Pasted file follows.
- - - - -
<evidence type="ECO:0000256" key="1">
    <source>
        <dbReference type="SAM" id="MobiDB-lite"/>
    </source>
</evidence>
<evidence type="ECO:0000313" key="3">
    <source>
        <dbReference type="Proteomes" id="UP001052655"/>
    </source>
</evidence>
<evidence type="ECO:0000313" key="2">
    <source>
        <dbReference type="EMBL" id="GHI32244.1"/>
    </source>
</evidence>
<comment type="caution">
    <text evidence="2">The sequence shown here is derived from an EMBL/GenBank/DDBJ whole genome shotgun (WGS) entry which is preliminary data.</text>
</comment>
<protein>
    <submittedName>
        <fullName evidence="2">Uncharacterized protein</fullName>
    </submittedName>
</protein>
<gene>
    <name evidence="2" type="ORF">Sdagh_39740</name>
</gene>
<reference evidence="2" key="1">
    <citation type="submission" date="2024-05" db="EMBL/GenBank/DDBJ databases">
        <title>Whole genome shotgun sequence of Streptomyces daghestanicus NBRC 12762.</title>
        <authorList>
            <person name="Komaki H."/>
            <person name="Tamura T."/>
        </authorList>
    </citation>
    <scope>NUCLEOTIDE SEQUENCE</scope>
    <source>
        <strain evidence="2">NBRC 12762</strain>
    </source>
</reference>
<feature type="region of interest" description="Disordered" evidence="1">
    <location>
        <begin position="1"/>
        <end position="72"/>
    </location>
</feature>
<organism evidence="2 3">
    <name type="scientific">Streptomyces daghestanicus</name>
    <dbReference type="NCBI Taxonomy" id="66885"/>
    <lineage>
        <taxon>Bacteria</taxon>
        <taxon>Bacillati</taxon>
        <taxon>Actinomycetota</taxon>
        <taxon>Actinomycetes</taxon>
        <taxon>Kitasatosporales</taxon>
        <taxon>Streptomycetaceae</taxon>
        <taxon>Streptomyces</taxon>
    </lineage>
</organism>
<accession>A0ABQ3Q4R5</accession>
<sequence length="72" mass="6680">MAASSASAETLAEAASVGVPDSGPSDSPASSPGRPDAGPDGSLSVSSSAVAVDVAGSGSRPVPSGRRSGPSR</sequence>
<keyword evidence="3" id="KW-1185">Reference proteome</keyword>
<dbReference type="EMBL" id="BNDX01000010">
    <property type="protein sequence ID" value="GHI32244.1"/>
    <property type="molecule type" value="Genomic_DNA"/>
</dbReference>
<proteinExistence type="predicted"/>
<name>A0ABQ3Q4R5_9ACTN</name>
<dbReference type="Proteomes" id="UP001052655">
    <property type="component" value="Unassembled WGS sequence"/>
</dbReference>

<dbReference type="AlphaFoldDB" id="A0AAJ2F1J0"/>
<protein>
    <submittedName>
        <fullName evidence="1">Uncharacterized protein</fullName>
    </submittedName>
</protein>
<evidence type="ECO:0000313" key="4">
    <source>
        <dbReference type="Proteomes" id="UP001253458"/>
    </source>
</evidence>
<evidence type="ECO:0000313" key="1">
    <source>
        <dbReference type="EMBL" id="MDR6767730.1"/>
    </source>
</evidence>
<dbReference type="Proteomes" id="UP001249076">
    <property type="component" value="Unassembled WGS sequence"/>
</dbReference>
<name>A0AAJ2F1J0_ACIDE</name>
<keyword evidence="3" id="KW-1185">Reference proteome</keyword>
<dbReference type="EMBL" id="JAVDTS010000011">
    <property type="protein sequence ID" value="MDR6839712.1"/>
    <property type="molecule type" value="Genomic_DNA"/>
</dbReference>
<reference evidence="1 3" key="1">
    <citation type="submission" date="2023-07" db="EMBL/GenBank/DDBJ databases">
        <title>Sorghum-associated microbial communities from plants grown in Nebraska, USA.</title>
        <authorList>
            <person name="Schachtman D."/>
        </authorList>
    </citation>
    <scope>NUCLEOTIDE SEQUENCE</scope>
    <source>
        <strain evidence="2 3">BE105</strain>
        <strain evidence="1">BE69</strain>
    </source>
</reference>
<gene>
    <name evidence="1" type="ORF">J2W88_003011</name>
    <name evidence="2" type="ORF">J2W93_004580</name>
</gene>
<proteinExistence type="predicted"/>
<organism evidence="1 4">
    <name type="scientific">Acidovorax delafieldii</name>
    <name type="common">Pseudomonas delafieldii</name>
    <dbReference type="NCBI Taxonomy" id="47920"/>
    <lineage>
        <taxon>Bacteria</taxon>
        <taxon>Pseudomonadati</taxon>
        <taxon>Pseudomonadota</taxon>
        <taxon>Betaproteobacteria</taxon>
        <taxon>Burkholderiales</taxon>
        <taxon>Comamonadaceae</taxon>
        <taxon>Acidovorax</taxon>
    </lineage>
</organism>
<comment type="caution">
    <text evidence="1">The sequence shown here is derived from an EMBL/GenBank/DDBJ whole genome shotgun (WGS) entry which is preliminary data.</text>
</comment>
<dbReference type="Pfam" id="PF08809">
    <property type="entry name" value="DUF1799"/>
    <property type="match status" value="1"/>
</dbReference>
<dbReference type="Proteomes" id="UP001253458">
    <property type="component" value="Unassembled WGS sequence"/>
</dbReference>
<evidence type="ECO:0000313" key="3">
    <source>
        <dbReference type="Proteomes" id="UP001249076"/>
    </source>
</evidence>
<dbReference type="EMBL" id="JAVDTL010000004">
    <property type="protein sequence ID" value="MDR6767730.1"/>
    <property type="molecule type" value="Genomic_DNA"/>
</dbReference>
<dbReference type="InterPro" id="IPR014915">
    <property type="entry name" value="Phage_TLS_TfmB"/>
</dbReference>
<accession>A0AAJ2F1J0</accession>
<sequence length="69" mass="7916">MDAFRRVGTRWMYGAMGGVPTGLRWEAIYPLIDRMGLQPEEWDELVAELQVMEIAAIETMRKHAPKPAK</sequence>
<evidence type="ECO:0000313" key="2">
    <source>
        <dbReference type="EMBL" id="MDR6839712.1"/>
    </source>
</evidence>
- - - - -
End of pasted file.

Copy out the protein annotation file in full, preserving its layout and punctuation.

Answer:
<evidence type="ECO:0000256" key="1">
    <source>
        <dbReference type="SAM" id="MobiDB-lite"/>
    </source>
</evidence>
<evidence type="ECO:0000313" key="3">
    <source>
        <dbReference type="Proteomes" id="UP001052655"/>
    </source>
</evidence>
<evidence type="ECO:0000313" key="2">
    <source>
        <dbReference type="EMBL" id="GHI32244.1"/>
    </source>
</evidence>
<comment type="caution">
    <text evidence="2">The sequence shown here is derived from an EMBL/GenBank/DDBJ whole genome shotgun (WGS) entry which is preliminary data.</text>
</comment>
<protein>
    <submittedName>
        <fullName evidence="2">Uncharacterized protein</fullName>
    </submittedName>
</protein>
<gene>
    <name evidence="2" type="ORF">Sdagh_39740</name>
</gene>
<reference evidence="2" key="1">
    <citation type="submission" date="2024-05" db="EMBL/GenBank/DDBJ databases">
        <title>Whole genome shotgun sequence of Streptomyces daghestanicus NBRC 12762.</title>
        <authorList>
            <person name="Komaki H."/>
            <person name="Tamura T."/>
        </authorList>
    </citation>
    <scope>NUCLEOTIDE SEQUENCE</scope>
    <source>
        <strain evidence="2">NBRC 12762</strain>
    </source>
</reference>
<feature type="region of interest" description="Disordered" evidence="1">
    <location>
        <begin position="1"/>
        <end position="72"/>
    </location>
</feature>
<organism evidence="2 3">
    <name type="scientific">Streptomyces daghestanicus</name>
    <dbReference type="NCBI Taxonomy" id="66885"/>
    <lineage>
        <taxon>Bacteria</taxon>
        <taxon>Bacillati</taxon>
        <taxon>Actinomycetota</taxon>
        <taxon>Actinomycetes</taxon>
        <taxon>Kitasatosporales</taxon>
        <taxon>Streptomycetaceae</taxon>
        <taxon>Streptomyces</taxon>
    </lineage>
</organism>
<accession>A0ABQ3Q4R5</accession>
<sequence length="72" mass="6680">MAASSASAETLAEAASVGVPDSGPSDSPASSPGRPDAGPDGSLSVSSSAVAVDVAGSGSRPVPSGRRSGPSR</sequence>
<keyword evidence="3" id="KW-1185">Reference proteome</keyword>
<dbReference type="EMBL" id="BNDX01000010">
    <property type="protein sequence ID" value="GHI32244.1"/>
    <property type="molecule type" value="Genomic_DNA"/>
</dbReference>
<proteinExistence type="predicted"/>
<name>A0ABQ3Q4R5_9ACTN</name>
<dbReference type="Proteomes" id="UP001052655">
    <property type="component" value="Unassembled WGS sequence"/>
</dbReference>

<dbReference type="AlphaFoldDB" id="A0AAJ2F1J0"/>
<protein>
    <submittedName>
        <fullName evidence="1">Uncharacterized protein</fullName>
    </submittedName>
</protein>
<evidence type="ECO:0000313" key="4">
    <source>
        <dbReference type="Proteomes" id="UP001253458"/>
    </source>
</evidence>
<evidence type="ECO:0000313" key="1">
    <source>
        <dbReference type="EMBL" id="MDR6767730.1"/>
    </source>
</evidence>
<dbReference type="Proteomes" id="UP001249076">
    <property type="component" value="Unassembled WGS sequence"/>
</dbReference>
<name>A0AAJ2F1J0_ACIDE</name>
<keyword evidence="3" id="KW-1185">Reference proteome</keyword>
<dbReference type="EMBL" id="JAVDTS010000011">
    <property type="protein sequence ID" value="MDR6839712.1"/>
    <property type="molecule type" value="Genomic_DNA"/>
</dbReference>
<reference evidence="1 3" key="1">
    <citation type="submission" date="2023-07" db="EMBL/GenBank/DDBJ databases">
        <title>Sorghum-associated microbial communities from plants grown in Nebraska, USA.</title>
        <authorList>
            <person name="Schachtman D."/>
        </authorList>
    </citation>
    <scope>NUCLEOTIDE SEQUENCE</scope>
    <source>
        <strain evidence="2 3">BE105</strain>
        <strain evidence="1">BE69</strain>
    </source>
</reference>
<gene>
    <name evidence="1" type="ORF">J2W88_003011</name>
    <name evidence="2" type="ORF">J2W93_004580</name>
</gene>
<proteinExistence type="predicted"/>
<organism evidence="1 4">
    <name type="scientific">Acidovorax delafieldii</name>
    <name type="common">Pseudomonas delafieldii</name>
    <dbReference type="NCBI Taxonomy" id="47920"/>
    <lineage>
        <taxon>Bacteria</taxon>
        <taxon>Pseudomonadati</taxon>
        <taxon>Pseudomonadota</taxon>
        <taxon>Betaproteobacteria</taxon>
        <taxon>Burkholderiales</taxon>
        <taxon>Comamonadaceae</taxon>
        <taxon>Acidovorax</taxon>
    </lineage>
</organism>
<comment type="caution">
    <text evidence="1">The sequence shown here is derived from an EMBL/GenBank/DDBJ whole genome shotgun (WGS) entry which is preliminary data.</text>
</comment>
<dbReference type="Pfam" id="PF08809">
    <property type="entry name" value="DUF1799"/>
    <property type="match status" value="1"/>
</dbReference>
<dbReference type="Proteomes" id="UP001253458">
    <property type="component" value="Unassembled WGS sequence"/>
</dbReference>
<evidence type="ECO:0000313" key="3">
    <source>
        <dbReference type="Proteomes" id="UP001249076"/>
    </source>
</evidence>
<dbReference type="EMBL" id="JAVDTL010000004">
    <property type="protein sequence ID" value="MDR6767730.1"/>
    <property type="molecule type" value="Genomic_DNA"/>
</dbReference>
<dbReference type="InterPro" id="IPR014915">
    <property type="entry name" value="Phage_TLS_TfmB"/>
</dbReference>
<accession>A0AAJ2F1J0</accession>
<sequence length="69" mass="7916">MDAFRRVGTRWMYGAMGGVPTGLRWEAIYPLIDRMGLQPEEWDELVAELQVMEIAAIETMRKHAPKPAK</sequence>
<evidence type="ECO:0000313" key="2">
    <source>
        <dbReference type="EMBL" id="MDR6839712.1"/>
    </source>
</evidence>